I'm a teacher and want to prohibit my pupils from going to the internet with the vm's through the host. My network and system administrators are reluctant to have VirtualBox installed for network security reasons and I have to convince them that it's safe. Is there a way that the only choosable (and configurable) networking configuration is 'internal networking'? If not in VirtualBox configurable, are there Windows Group policies for VirtualBox to force this configuration of internal only?
    I would be so grateful if this is possible in any way!

    Mark Havermans
  • Simon Friday, April 12, 2019
    Hi Marc,

    unfortunately Networking Capabiltiies are part of the VirtualBox core and cannot be stripped away from the same.
    Related to the Windows Group Policies, I'm not aware of any option coming from the OS for this target.

  • Peter Sunday, April 21, 2019
    Hi Simon.

    Great article...

    Maybe i didn't see it in the comments, so here goes.

    As part of a robotics project my group and i are using a raspberry pi, an UR5 robot and a PC. These are connected via a LAN. To develop the software i'm using VBox to simulate pi and UR-cap.

    I'm wondering, is the best way to simulate the Real Life network a HOST-ONLY network, or should i use a different solution?
    For the accual network i need to use some kind of switch. Can that be implemented in the virtual network?
  • Simon Monday, April 22, 2019
    Hi Peter,

    I think that the best option could be to use "Bridged Network" so, theoretically, you could use the same network your devices will use.

  • mohammad Sunday, May 19, 2019
    i use bridge mode, i able to ping all my LAN from vm, but other communication not possible "other port"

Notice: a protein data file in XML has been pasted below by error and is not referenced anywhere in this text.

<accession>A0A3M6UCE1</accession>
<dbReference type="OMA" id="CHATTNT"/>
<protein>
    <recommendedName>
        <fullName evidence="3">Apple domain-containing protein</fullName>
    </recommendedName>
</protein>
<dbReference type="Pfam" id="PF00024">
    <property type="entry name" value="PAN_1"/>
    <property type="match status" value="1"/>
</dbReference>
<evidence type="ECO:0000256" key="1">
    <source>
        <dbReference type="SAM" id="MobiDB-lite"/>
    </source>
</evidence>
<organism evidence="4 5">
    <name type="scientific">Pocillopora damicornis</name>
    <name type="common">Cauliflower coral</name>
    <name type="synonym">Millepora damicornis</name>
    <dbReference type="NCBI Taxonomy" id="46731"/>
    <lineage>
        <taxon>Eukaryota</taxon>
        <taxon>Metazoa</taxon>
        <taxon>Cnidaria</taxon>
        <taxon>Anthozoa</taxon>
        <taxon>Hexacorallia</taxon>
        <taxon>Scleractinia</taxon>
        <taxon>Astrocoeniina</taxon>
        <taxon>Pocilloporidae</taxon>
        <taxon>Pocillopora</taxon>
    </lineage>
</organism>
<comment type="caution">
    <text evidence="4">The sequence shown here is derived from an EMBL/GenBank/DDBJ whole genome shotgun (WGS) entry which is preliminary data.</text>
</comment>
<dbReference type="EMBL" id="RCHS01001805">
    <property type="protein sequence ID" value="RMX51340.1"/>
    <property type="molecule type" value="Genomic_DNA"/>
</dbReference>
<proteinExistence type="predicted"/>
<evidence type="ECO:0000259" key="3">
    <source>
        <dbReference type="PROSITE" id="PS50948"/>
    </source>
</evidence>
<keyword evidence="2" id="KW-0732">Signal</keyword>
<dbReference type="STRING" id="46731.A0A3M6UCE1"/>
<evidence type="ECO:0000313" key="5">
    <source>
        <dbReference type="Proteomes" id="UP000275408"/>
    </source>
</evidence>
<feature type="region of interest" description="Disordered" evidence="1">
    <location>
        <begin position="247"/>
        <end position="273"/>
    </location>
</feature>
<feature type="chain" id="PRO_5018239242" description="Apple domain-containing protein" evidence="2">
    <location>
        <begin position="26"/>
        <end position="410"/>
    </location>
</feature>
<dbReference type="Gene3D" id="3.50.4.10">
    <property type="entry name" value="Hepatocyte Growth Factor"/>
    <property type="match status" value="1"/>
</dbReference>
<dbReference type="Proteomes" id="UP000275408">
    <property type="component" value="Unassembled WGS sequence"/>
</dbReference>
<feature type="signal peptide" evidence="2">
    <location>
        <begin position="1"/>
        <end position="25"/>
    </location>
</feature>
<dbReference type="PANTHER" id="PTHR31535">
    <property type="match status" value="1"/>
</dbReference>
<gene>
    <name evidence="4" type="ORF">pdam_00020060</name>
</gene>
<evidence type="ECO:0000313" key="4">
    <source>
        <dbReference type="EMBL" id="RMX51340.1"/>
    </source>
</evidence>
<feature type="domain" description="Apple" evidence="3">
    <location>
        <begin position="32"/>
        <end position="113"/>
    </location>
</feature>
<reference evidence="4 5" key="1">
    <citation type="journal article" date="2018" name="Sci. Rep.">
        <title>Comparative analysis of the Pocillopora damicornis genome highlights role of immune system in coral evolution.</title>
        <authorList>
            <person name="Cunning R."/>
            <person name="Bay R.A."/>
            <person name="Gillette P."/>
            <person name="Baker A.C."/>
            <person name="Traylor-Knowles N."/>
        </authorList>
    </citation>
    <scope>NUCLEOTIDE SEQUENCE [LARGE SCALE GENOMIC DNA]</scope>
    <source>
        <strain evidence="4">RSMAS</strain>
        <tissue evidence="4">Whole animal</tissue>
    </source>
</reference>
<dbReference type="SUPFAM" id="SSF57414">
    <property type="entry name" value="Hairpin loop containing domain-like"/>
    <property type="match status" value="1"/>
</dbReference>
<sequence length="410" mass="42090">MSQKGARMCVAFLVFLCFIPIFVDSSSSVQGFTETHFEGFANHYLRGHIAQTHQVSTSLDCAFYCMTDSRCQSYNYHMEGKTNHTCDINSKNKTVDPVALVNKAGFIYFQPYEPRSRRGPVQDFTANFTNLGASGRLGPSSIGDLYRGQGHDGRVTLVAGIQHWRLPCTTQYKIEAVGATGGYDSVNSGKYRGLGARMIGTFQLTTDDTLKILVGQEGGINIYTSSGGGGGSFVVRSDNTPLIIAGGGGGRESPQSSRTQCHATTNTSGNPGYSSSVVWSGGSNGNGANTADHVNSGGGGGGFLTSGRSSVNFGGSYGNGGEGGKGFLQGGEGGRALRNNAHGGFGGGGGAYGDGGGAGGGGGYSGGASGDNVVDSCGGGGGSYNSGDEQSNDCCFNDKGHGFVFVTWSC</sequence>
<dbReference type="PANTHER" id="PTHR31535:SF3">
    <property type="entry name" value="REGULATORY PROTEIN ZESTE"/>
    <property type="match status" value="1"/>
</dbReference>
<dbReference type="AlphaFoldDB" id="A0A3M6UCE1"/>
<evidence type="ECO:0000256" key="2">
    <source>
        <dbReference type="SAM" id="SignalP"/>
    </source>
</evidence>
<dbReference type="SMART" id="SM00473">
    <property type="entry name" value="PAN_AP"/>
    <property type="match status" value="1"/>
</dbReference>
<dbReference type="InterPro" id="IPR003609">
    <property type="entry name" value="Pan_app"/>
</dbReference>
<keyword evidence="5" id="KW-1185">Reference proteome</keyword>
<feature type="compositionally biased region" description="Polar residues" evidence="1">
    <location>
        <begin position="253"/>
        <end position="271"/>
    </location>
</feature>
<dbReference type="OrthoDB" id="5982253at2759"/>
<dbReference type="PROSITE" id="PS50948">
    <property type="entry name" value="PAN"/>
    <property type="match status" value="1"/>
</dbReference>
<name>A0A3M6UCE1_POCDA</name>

for example can't take any computer on lan remote from vm, can't login by domain user on vm.
    what is the problem ?
  • Simon Wednesday, May 22, 2019
    Hi Mohammad,

    I think that the only missing piece is to expand the "Advanced Section" and select "Allows All".

  • wavef0rm Wednesday, June 5, 2019
    I'm configuring an ubuntu 18.04.2 server that is going to run two ubuntu 16.04.2 server VMs. The physical machine has three NICs, and I want to configure so that only 1 NIC is accessible to the host, 1 NIC is only used by VM1, and the third NIC is only used by VM2. Is this possible? Also, ideally, when I unplug a network cable from the host, it should not be able to communicate with the VMs.
  • Simon Wednesday, June 5, 2019
    Hi wavef0rm,

    just use NIC1 for your host and, then, while creating VM1 configure a bridged network interface to NIC2 and while creating VM2 configure a bridged interface to NIC3.

  • Wyckham Seelig Sunday, June 16, 2019
    I am using a virtual machine set up by ansible that I downloaded from drupalvm. It works fine, but I have two questions: (1) I notice that the virtual machine has two adapters, one NAT with port forwarding, and the other host-only. How does VirtualBox manage to get packets to the right adapter? Is there some kind of switch or router in VirtualBox itself that handles this? And (2): the host-only network is called vboxnet0, but I can find no trace of this network on my host machine [A MacBook Pro]. Why not?
  • Simon Tuesday, June 25, 2019

    it's not VirtualBox managing the right adapter, it's the networking of your VM that redirects the traffic based on target to reach out.
    Related to "vboxnet0" you should see it as a device on your host only while host-only network is used.

  • Vinod Gupta Sunday, August 18, 2019
    I have Win 10 host, VB 6.0.10. I created Nat Network with:
    VBoxManage natnetwork add --netname natnet1 --network "" --enable --dhcp on